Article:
Acorn Squash




Fall, Winter

Region of Origin:

North America, Mesoamerica


A winter squash variety with hard, thick, dark green exterior skin with a pale orange or yellow interior. Like all winter squash, acorn squash is a great source of vitamins A and C, iron, and riboflavin.

How to Prep

Wash skin and cut open the squash with a sharp knife to scoop out the seeds and pulp in the center. Seeds can be separated from the pulp, rinsed, dried, and then roasted to make a crunchy snack.

ROAST: Preheat the oven to 350°F. Cut the squash into wedges or semi-circles, drizzle with cooking oil, and season with your favorite seasonings. Roast pieces face down in a baking dish with about 2 tbsp. of water and bake for 25-35 minutes or until tender.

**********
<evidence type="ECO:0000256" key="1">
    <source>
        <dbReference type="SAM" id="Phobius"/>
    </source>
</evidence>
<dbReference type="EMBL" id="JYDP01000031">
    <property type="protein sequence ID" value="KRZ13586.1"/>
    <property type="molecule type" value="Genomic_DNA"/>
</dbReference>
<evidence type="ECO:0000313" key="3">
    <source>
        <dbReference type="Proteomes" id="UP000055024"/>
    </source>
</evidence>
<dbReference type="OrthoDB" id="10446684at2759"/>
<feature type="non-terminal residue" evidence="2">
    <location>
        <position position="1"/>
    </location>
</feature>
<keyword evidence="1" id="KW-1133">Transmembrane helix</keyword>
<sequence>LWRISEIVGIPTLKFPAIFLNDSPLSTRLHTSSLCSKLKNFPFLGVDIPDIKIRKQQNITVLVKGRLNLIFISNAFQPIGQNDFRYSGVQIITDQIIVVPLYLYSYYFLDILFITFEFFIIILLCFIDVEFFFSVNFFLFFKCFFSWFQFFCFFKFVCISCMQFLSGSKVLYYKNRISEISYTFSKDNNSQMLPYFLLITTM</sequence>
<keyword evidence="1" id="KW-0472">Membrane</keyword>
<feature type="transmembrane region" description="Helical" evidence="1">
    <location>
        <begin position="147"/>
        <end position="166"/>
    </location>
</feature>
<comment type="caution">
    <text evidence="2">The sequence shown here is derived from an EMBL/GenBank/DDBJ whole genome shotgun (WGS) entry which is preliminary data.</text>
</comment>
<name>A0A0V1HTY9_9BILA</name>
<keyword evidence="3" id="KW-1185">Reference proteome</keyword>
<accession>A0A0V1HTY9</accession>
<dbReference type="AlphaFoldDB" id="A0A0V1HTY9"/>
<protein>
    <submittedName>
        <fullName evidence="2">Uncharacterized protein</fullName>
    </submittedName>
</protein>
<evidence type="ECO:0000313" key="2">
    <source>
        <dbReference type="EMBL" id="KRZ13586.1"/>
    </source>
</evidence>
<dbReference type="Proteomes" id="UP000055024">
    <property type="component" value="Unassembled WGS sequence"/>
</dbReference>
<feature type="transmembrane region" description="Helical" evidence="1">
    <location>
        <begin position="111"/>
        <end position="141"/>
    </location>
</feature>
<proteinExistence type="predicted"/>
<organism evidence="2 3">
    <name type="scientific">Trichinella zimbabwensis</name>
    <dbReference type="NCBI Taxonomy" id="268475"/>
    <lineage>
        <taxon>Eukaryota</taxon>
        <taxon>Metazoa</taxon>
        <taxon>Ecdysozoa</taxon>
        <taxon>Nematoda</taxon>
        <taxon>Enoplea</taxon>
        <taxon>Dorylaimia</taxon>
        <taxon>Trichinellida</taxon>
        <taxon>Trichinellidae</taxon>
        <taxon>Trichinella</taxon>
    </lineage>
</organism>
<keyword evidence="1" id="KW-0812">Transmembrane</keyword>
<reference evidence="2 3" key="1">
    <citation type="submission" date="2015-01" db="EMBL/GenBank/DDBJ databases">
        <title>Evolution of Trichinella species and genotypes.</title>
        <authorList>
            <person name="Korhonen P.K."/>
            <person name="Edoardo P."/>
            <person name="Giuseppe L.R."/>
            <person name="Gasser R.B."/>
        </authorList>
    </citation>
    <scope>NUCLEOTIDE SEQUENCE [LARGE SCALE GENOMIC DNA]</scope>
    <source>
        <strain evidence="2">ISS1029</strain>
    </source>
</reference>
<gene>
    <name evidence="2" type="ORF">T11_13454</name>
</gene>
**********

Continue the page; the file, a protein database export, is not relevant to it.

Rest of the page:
SAUTÉ: Cut in half, scoop out the seeds, and cut into 1-inch thick semicircles. Place in a pan over medium heat with butter, flip once when the sides turn brown.


Store whole acorn squash in a cool, dark place for a month or longer. Store fresh cut squash in the refrigerator in a tightly sealed container for up to 5 days. Freeze cut squash in a single layer on a tray before transferring to a freezer bag.